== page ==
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Indian investments safe in Maldives, says envoy

NEW DELHI: Indian investments in politically troubled island nation of the Maldives are safe, the country\'s envoy to India said Friday. "All investments and people are safe, it is our fir

Published: 10th February 2012 10:33 AM  |   Last Updated: 16th May 2012 05:53 PM   |  A+A-

NEW DELHI: Indian investments in politically troubled island nation of the Maldives are safe, the country's envoy to India said Friday. "All investments and people are safe, it is our first priority to make Maldives the preferred destination for Indian investment. From our side we have all the safeguards, all the policies for making business more enterprising for India in the Maldives," High Commissioner to India Abdul Azeez Yoosuf told IANS on the sidelines of an event here.

"India is our very strong (economic) partner... they exist in all the areas in our life. We are entirely dependent on India for all our essential items like rice, sugar, white goods. We benefit immensely from India." The envoy, however, declined to divulge any detail about the on-going political developments in the island country.

Major Indian companies like the Tata Group through their hospitality brand Taj Hotels and infrastructure giant GMR group have invested hugely in the Maldives. The crisis in the Maldives began earlier this month as widespread demonstrations erupted against President Mohamed Nasheed, leading to him resigning Feb 7. The former president, who claims he was forced to reign, Friday took to streets to protest his ouster even as India sent a special envoy to meet key political figures in the archipelago nation to push for a political deal on forming a broad-based national government of unity.

Nasheed threatens to hit streets in the Maldives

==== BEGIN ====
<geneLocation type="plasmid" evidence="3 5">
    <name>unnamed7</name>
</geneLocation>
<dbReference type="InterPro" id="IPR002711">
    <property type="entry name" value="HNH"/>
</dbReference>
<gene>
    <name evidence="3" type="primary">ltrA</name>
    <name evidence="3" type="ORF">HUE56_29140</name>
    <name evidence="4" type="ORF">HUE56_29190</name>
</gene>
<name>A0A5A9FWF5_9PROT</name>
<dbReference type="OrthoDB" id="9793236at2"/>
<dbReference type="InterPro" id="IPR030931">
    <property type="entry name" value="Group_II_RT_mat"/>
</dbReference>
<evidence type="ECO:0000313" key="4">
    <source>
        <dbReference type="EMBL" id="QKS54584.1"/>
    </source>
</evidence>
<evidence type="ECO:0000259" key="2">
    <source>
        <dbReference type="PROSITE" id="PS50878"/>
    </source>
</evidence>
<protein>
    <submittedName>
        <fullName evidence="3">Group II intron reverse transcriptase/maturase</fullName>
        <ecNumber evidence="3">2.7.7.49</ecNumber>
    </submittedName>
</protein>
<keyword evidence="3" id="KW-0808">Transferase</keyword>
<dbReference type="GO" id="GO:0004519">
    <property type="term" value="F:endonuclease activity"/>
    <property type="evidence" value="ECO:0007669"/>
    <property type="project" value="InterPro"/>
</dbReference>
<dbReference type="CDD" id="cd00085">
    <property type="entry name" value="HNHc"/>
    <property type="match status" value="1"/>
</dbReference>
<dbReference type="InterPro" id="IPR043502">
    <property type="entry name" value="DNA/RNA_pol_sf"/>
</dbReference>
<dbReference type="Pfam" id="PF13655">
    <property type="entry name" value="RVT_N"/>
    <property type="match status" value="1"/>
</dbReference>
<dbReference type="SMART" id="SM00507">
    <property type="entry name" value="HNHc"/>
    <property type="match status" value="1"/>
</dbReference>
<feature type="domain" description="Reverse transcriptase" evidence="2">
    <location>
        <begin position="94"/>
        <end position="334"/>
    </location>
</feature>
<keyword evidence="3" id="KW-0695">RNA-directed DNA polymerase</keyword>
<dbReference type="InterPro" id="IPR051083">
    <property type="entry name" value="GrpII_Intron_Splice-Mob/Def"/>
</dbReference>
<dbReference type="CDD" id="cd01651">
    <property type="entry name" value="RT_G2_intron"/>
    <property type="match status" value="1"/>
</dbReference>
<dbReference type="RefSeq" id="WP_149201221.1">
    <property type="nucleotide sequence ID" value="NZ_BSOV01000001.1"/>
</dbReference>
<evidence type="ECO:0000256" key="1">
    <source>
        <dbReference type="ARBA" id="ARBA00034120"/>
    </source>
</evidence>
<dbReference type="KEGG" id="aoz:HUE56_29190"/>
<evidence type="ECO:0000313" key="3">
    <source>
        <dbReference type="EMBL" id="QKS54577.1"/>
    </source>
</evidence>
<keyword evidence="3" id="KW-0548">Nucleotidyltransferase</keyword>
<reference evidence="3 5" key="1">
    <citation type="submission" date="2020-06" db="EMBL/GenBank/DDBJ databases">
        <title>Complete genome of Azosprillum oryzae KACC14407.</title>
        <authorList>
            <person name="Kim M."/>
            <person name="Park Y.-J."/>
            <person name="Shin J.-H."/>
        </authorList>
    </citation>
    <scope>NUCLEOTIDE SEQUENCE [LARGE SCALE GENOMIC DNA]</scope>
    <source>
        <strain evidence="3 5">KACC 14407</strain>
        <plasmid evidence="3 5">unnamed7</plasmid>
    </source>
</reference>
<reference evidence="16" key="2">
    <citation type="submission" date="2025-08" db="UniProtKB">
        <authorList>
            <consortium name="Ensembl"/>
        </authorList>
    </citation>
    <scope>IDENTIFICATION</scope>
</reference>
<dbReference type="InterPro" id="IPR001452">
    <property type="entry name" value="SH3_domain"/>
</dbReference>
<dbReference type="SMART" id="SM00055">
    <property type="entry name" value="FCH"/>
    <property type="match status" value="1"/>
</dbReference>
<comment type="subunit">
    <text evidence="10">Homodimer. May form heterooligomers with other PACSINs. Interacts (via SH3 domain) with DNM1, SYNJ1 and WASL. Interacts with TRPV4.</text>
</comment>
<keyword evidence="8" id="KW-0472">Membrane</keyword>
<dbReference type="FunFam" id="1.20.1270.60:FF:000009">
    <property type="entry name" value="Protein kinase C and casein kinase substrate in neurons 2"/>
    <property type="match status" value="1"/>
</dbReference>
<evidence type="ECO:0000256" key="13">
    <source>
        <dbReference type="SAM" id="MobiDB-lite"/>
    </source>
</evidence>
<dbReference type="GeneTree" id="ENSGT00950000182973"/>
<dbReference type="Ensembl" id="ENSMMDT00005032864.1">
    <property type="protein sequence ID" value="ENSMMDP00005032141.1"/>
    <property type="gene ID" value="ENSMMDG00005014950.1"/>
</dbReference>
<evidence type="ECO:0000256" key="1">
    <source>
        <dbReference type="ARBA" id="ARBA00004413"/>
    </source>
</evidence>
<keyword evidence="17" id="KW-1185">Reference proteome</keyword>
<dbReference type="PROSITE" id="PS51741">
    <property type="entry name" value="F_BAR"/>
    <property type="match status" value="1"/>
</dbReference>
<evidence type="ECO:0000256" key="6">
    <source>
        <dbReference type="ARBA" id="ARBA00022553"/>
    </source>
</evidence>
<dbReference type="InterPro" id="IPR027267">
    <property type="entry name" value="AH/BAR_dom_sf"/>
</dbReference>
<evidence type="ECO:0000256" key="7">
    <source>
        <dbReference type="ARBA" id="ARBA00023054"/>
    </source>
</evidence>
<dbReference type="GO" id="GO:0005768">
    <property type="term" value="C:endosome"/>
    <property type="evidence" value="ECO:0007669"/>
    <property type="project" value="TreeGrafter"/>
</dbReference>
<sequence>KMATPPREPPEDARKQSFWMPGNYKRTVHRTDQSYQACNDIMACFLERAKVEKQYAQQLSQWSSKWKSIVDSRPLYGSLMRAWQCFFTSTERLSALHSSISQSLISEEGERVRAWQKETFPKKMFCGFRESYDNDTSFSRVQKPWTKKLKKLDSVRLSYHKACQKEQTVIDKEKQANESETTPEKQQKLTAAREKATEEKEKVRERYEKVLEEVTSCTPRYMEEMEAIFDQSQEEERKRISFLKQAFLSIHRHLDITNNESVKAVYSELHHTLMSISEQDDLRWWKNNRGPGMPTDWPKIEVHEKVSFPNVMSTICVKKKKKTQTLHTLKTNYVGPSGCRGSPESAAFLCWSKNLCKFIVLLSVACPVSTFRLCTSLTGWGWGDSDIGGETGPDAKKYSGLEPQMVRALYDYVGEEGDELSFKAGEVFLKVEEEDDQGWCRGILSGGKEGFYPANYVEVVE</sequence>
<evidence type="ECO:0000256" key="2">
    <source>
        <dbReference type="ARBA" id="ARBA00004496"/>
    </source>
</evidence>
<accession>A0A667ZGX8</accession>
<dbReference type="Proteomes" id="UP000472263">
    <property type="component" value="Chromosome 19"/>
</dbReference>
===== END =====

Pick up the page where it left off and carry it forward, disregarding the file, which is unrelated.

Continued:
MALE: The Maldives' ousted president Mohamed Nasheed said Friday that his party would hit the streets and demonstrate in the absence of international support but "we cannot join this government as we believe it is illegal".

Nasheed resigned Tuesday morning on the national TV after prolonged protests over detention of a top judge and was replaced by his vice president Mohamed Waheed. The resignation was tendered under the threat of a gun, Nasheed later said and described the change-over as a "coup".

On Friday, Nasheed said that "the coup was financed by resort owners," and thought it was effected because of the "old order of corruption." Addressing a press conference at his home Friday evening, Nasheed said his Maldivian Democratic Party (MDP) would not join the national unity government mooted by his successor Waheed.

Nasheed said he was not depending on the international community to bring fresh elections to the Maldives, but rather the party was relying on the people to do this. "In the absence of international support, we will have to go back to the streets and demonstrate," he said.

Stating that he was "sure there will be riots on the streets" if he was arrested, Nasheed said he was confident of being reinstated soon. He said the opposition had been "only able to gather 300 to 400 people" in its protests last month. "I believe that what the people of this country want is clear from what is happening on the streets." Claiming to have been aware for some time about his former deputy Waheed meeting with opposition leaders in his home and in the last month, Nasheed said "it was obvious" that Waheed had leanings towards the opposition. Having met with Indian High Commissioner D.M. Muley before he held the press conference, Nasheed said: "I'm sure India with its ideals and policies will find the most amicable set of policies in the Maldives."

As the US Friday recognised the new government under Waheed, the ousted president said that many powers were "still living with Cold War politics". He denied having met any UN delegation.



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